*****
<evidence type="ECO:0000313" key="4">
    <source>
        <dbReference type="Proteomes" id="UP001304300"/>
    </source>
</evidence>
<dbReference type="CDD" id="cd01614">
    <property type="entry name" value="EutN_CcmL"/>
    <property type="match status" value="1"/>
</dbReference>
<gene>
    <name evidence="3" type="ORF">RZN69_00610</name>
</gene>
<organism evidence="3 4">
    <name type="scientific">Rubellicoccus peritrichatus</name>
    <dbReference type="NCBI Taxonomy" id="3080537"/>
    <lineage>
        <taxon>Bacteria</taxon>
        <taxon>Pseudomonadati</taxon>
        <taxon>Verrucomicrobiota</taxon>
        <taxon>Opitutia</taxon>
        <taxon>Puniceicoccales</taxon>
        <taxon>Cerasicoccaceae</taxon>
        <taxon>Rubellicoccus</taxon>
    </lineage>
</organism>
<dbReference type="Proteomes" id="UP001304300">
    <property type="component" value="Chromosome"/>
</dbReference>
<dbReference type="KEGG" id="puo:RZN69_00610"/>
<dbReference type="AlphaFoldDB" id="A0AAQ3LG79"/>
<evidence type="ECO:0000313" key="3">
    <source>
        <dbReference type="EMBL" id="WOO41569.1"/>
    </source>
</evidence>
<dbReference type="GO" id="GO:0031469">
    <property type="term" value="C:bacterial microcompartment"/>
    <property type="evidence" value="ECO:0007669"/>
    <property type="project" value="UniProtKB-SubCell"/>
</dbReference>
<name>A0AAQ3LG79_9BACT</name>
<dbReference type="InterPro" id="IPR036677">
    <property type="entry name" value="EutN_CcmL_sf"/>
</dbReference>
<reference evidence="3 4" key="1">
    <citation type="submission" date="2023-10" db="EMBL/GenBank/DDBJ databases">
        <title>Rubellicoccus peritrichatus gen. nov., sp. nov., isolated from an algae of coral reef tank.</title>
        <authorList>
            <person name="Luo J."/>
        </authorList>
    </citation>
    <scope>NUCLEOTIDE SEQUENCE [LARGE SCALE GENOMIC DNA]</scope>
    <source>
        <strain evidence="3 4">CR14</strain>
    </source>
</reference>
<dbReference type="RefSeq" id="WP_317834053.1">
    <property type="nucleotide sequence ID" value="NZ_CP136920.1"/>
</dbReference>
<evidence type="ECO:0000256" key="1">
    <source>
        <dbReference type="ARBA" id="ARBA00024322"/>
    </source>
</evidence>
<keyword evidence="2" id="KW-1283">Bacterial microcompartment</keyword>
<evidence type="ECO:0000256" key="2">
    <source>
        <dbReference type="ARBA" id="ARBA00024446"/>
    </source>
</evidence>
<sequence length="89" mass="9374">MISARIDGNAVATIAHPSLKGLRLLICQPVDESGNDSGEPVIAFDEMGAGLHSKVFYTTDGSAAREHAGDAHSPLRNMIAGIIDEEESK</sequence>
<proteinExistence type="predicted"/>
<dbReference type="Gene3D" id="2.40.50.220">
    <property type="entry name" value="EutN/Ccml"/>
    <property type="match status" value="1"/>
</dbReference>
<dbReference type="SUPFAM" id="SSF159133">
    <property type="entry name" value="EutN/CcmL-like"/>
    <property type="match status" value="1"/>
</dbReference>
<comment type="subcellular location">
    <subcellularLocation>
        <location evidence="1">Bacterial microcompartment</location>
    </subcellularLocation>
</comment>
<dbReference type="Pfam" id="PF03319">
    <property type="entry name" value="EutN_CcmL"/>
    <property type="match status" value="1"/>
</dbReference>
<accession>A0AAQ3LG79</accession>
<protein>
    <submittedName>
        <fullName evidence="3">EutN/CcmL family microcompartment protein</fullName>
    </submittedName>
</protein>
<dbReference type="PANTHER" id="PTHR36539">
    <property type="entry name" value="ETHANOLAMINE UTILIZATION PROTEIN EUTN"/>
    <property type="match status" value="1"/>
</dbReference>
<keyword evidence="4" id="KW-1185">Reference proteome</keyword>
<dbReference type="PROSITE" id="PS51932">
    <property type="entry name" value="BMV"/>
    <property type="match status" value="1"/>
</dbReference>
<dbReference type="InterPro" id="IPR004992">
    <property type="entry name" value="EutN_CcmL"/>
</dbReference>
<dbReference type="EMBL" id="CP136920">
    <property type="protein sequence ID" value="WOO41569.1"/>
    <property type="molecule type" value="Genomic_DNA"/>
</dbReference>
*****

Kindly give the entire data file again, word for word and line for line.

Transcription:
<evidence type="ECO:0000313" key="4">
    <source>
        <dbReference type="Proteomes" id="UP001304300"/>
    </source>
</evidence>
<dbReference type="CDD" id="cd01614">
    <property type="entry name" value="EutN_CcmL"/>
    <property type="match status" value="1"/>
</dbReference>
<gene>
    <name evidence="3" type="ORF">RZN69_00610</name>
</gene>
<organism evidence="3 4">
    <name type="scientific">Rubellicoccus peritrichatus</name>
    <dbReference type="NCBI Taxonomy" id="3080537"/>
    <lineage>
        <taxon>Bacteria</taxon>
        <taxon>Pseudomonadati</taxon>
        <taxon>Verrucomicrobiota</taxon>
        <taxon>Opitutia</taxon>
        <taxon>Puniceicoccales</taxon>
        <taxon>Cerasicoccaceae</taxon>
        <taxon>Rubellicoccus</taxon>
    </lineage>
</organism>
<dbReference type="Proteomes" id="UP001304300">
    <property type="component" value="Chromosome"/>
</dbReference>
<dbReference type="KEGG" id="puo:RZN69_00610"/>
<dbReference type="AlphaFoldDB" id="A0AAQ3LG79"/>
<evidence type="ECO:0000313" key="3">
    <source>
        <dbReference type="EMBL" id="WOO41569.1"/>
    </source>
</evidence>
<dbReference type="GO" id="GO:0031469">
    <property type="term" value="C:bacterial microcompartment"/>
    <property type="evidence" value="ECO:0007669"/>
    <property type="project" value="UniProtKB-SubCell"/>
</dbReference>
<name>A0AAQ3LG79_9BACT</name>
<dbReference type="InterPro" id="IPR036677">
    <property type="entry name" value="EutN_CcmL_sf"/>
</dbReference>
<reference evidence="3 4" key="1">
    <citation type="submission" date="2023-10" db="EMBL/GenBank/DDBJ databases">
        <title>Rubellicoccus peritrichatus gen. nov., sp. nov., isolated from an algae of coral reef tank.</title>
        <authorList>
            <person name="Luo J."/>
        </authorList>
    </citation>
    <scope>NUCLEOTIDE SEQUENCE [LARGE SCALE GENOMIC DNA]</scope>
    <source>
        <strain evidence="3 4">CR14</strain>
    </source>
</reference>
<dbReference type="RefSeq" id="WP_317834053.1">
    <property type="nucleotide sequence ID" value="NZ_CP136920.1"/>
</dbReference>
<evidence type="ECO:0000256" key="1">
    <source>
        <dbReference type="ARBA" id="ARBA00024322"/>
    </source>
</evidence>
<keyword evidence="2" id="KW-1283">Bacterial microcompartment</keyword>
<evidence type="ECO:0000256" key="2">
    <source>
        <dbReference type="ARBA" id="ARBA00024446"/>
    </source>
</evidence>
<sequence length="89" mass="9374">MISARIDGNAVATIAHPSLKGLRLLICQPVDESGNDSGEPVIAFDEMGAGLHSKVFYTTDGSAAREHAGDAHSPLRNMIAGIIDEEESK</sequence>
<proteinExistence type="predicted"/>
<dbReference type="Gene3D" id="2.40.50.220">
    <property type="entry name" value="EutN/Ccml"/>
    <property type="match status" value="1"/>
</dbReference>
<dbReference type="SUPFAM" id="SSF159133">
    <property type="entry name" value="EutN/CcmL-like"/>
    <property type="match status" value="1"/>
</dbReference>
<comment type="subcellular location">
    <subcellularLocation>
        <location evidence="1">Bacterial microcompartment</location>
    </subcellularLocation>
</comment>
<dbReference type="Pfam" id="PF03319">
    <property type="entry name" value="EutN_CcmL"/>
    <property type="match status" value="1"/>
</dbReference>
<accession>A0AAQ3LG79</accession>
<protein>
    <submittedName>
        <fullName evidence="3">EutN/CcmL family microcompartment protein</fullName>
    </submittedName>
</protein>
<dbReference type="PANTHER" id="PTHR36539">
    <property type="entry name" value="ETHANOLAMINE UTILIZATION PROTEIN EUTN"/>
    <property type="match status" value="1"/>
</dbReference>
<keyword evidence="4" id="KW-1185">Reference proteome</keyword>
<dbReference type="PROSITE" id="PS51932">
    <property type="entry name" value="BMV"/>
    <property type="match status" value="1"/>
</dbReference>
<dbReference type="InterPro" id="IPR004992">
    <property type="entry name" value="EutN_CcmL"/>
</dbReference>
<dbReference type="EMBL" id="CP136920">
    <property type="protein sequence ID" value="WOO41569.1"/>
    <property type="molecule type" value="Genomic_DNA"/>
</dbReference>